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him to accord knowledge so central a role in inquiry was his view that one can distinguish what one knows from what one merely believes with justification in our sense. Knowledge, for Descartes, is a state of cognition different-and, from the knower's point of view, discernibly different-from what we call "justified belief." According to Descartes, a known proposition leaves unmistakable psychological evidence of its being known. Thus Descartes's call to (in effect) attend to what you know as opposed to what you merely believe with justification, was a contentful exhortation. We, o n the other hand, do not think we are endowed with the special cognitive equipment Descartes thought we had. Since we are saddled with a psychology that (rightly) does not admit special states of knowing that are, from the agent's point of view, discernibly different from states of justified belief, a contemporary call to attend to what you know-as opposed to what you merely believe with justification-would simply be confused. Given our conception of knowledge, all we can do by way of seeking knowledge is seek justified belief and hope that this justified belief will satisfy whatever other conditions a justified belief must satisfy in order to qualify as knowledge. This being so, it is not hard to see why the enterprise of specifying what those conditions are looks so purposeless. For if all we can do by way of seeking knowledge is seek justified belief, then, to secure agreement o n how rational inquiry is to be conducted, we need only secure agreement on the canons of justification-it does not matter whether we agree or not on what knowledge is. It is thus a feature peculiar to our conception of knowledgethat knowledge is indistinguishable from the agent's point of view from merely justified belief-which dooms the analysis of knowledge to irrevelance in helping us to understand and advance the proper conduct of inquiry. Yet the selfsame feature of our conception of knowledge is partly responsible for our feeling the force of Gettier's counterexamplesfor our feeling that Gettier has posed a problem that any adequate analysis of knowledge would have to solve. We noted earlier that Gettier's counterexamples pose no problem for Descartes's conception of knowledge because Descartes denied that any belief that was justified via fallible means of justification could count as knowledge. It was not, of course, that Descartes was a skeptic. Rather he was convinced that there are available to us demonstrably infallible methods of justification which could yield a substantive science. And he held that only beliefs justified via such methods-beliefs thus discernibly different from the agent's point of view from beliefs that are justified via fallible methods-count as knowledge.



Convinced as we are that there are no such methods available to us, we must admit, on pain of denying that we know much of anything, that what distinguishes fallibly justified beliefs that constitute knowledge from fallibly justified beliefs that do not constitute knowledge is some feature of those beliefs which is undetectable by the agent. It is only because we (unlike Descartes) make this admission, that there can be for us (as there cannot be for Descartes) a question as to what feature of an agent's fallibly justified beliefs might, in a manner undetectable by that agent, distinguish those which constitute knowledge from those which do not. l t In other words, it is only because we make this admission that there can be for us the question to which the justified-true-belief analysis attempts (but unsuccessfully, as Gettier shows) to provide an answer.I2 T h e upshot is that a single feature peculiar to our conception of knowledge-the fact that an agent cannot distinguish what she merely believes with justification from what she knows-is responsible both for our viewing Gettier as having indeed found a problem for the analysis of knowledge and for the pointlessness of coming u p with such an analysis. Hence the claim, advertised earlier, that the moral to be drawn from Gettier's counterexamples is that what you know doesn't matter: insofar as we grant that Gettier has posed a problem that an adequate analysis of knowledge would need to solve, we must also grant that, for the purpose of understanding and advancing rational inquiry, we have n o reason to take the enterprise of providing such an analysis-or, indeed, the practice of knowledge attribution itself-the least bit seriously. A final comment. It may seem strange that I have been using the decisiveness of Gettier's counterexamples to the justified-true-belief analysis of propositional knowledge to argue that, on our conception of knowledge, what you know does not much count. It might seem tempting to reply that the very decisiveness of Gettier's counterexamples-the near unanimity with which philosophers have "Let alone a question of what unjustified beliefs might, by virtue of their truth and the manner in which they are acquired, also count as knowledge. I2Indeed the response to Gettier's counterexamples can be seen as a reflection of both o u r conceptual distance and o u r conceptual proximity to o u r seventeenthcentury philosophical ancestors. T h e distance is reflected in the fact that, presupposing as they d o that we can achieve nothing better than fallibly justified belief and that knowledge is psychologically indistinguishable from mere fallibly justified belief, Gettier's counterexamples pose n o problem for the seventeenth-century conception of knowledge. T h e proximity is reflected by the fact (evidenced by the near unanimity with which Gettier's counterexamples have been judged to be genuine) that, n o more than Descartes do we want to apply the honorific 'knowledge' to a belief inferred from a belief that is not itself known.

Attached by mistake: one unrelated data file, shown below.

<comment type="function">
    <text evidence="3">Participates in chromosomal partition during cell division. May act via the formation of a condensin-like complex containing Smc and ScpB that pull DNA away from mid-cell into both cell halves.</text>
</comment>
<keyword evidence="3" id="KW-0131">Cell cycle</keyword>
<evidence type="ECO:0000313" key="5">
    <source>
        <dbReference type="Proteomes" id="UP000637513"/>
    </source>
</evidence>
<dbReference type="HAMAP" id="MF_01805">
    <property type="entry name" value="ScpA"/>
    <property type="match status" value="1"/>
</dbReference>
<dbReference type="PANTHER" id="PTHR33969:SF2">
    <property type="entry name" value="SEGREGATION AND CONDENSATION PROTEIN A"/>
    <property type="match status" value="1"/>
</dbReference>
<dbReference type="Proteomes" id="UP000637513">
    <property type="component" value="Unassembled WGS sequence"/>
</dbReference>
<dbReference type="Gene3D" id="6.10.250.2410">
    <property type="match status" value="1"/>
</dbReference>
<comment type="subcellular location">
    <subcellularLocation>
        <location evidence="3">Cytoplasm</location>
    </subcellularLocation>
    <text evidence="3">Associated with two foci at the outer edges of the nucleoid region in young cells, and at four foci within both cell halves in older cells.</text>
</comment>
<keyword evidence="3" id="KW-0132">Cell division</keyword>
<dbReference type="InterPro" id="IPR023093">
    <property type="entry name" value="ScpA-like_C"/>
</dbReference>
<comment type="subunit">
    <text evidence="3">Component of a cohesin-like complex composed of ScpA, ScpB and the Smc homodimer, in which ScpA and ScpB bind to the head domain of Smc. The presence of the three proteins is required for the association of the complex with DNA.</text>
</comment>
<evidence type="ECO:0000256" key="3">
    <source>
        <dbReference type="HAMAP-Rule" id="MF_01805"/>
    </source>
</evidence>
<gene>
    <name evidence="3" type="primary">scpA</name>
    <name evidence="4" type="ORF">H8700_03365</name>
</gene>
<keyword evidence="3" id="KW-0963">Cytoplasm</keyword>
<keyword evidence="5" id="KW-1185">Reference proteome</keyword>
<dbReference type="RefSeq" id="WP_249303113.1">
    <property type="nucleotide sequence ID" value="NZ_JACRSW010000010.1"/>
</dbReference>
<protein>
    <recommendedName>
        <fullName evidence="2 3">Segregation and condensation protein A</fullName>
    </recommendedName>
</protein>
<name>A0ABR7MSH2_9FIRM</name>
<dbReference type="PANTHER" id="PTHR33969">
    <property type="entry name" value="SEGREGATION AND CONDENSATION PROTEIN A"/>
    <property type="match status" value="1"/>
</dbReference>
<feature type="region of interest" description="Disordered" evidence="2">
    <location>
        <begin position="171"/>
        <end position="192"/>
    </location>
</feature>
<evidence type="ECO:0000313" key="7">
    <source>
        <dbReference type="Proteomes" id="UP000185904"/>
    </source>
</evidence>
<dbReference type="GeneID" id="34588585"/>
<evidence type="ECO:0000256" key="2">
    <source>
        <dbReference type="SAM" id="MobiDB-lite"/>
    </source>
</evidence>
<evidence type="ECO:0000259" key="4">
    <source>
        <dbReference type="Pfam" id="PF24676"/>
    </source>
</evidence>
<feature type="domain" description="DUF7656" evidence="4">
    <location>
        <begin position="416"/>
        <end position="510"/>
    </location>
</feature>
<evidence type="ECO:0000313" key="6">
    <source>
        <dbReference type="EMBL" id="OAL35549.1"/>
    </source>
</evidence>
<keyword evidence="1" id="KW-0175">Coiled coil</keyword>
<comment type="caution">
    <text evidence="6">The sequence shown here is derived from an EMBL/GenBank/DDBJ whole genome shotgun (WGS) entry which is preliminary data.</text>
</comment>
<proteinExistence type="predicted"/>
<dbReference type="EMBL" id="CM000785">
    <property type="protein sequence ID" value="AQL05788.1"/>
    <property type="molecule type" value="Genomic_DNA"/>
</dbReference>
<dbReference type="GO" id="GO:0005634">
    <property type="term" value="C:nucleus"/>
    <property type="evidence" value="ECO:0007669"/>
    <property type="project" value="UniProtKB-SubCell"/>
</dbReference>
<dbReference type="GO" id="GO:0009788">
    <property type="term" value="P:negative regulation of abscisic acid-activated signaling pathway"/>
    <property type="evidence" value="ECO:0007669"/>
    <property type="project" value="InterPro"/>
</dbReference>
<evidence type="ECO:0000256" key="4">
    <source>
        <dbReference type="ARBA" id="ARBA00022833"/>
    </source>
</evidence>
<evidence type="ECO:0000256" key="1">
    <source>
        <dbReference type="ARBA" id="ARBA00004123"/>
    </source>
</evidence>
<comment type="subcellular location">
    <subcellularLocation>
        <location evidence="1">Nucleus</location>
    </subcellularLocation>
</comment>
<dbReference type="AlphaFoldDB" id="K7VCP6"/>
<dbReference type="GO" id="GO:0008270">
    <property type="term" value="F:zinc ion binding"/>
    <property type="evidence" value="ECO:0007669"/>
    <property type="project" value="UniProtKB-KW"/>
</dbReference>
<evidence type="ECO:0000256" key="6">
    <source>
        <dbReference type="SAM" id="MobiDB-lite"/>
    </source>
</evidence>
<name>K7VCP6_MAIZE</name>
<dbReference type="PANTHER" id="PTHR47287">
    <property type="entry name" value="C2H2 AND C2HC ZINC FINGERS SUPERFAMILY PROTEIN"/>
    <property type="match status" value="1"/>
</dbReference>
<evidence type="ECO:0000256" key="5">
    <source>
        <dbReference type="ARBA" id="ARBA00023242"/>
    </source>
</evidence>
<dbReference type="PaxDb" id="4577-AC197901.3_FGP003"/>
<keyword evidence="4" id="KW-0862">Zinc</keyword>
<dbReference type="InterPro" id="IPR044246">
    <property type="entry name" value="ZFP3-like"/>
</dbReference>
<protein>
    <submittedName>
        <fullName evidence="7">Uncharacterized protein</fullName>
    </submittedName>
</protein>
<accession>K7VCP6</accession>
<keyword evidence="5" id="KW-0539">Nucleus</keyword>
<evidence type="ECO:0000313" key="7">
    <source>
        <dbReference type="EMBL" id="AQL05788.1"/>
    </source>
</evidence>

taken them to show that the justified-true-belief analysis is defective-bears evidence that our conception of knowledge is alive and well. But that would be to miss the point. Whether there are clear cases of propositional knowledge and, indeed, whether the prospects of arriving at a widely accepted solution to the Gettier problem are bright, is not the issue. Even if it were easy to arrive at a solution-even if there were widespread agreement as to what intuitions needed to be satisfied and what intuitions could safely be sacrificed for the purpose of arriving at this solution-there would still remain the question of what the solution was good for. T h e absence of any good answer to this question, I have been arguing, undermines the project of trying to solve the Gettier problem. Of course, if the project of trying to solve the Gettier problem were straightforward, the fact that it lacked motivation would not be so troubling, the wasted effort not so great. But, as we are all aware, it is not straightforward. We have already witnessed twenty years of extremely subtle and ingenious work which, far from producing promise of a widely accepted definition of 'S knows that P', has given rise instead to competing programs that d o not even try to accommodate the intuitions of their rivals. What is done is done. But the future need not remake the mistakes of the past. My message is that it is time to stop and face the unpleasant reality that we simply have n o use for a definition of propositional knowledge. T h e message is not all bad. After all, insight into the phenomenon of inquiry was there to be had for those who looked before 1963, and there is every reason to suspect that it awaits us now. MARK KAPLAN

T h e University of Wisconsin/Milwaukee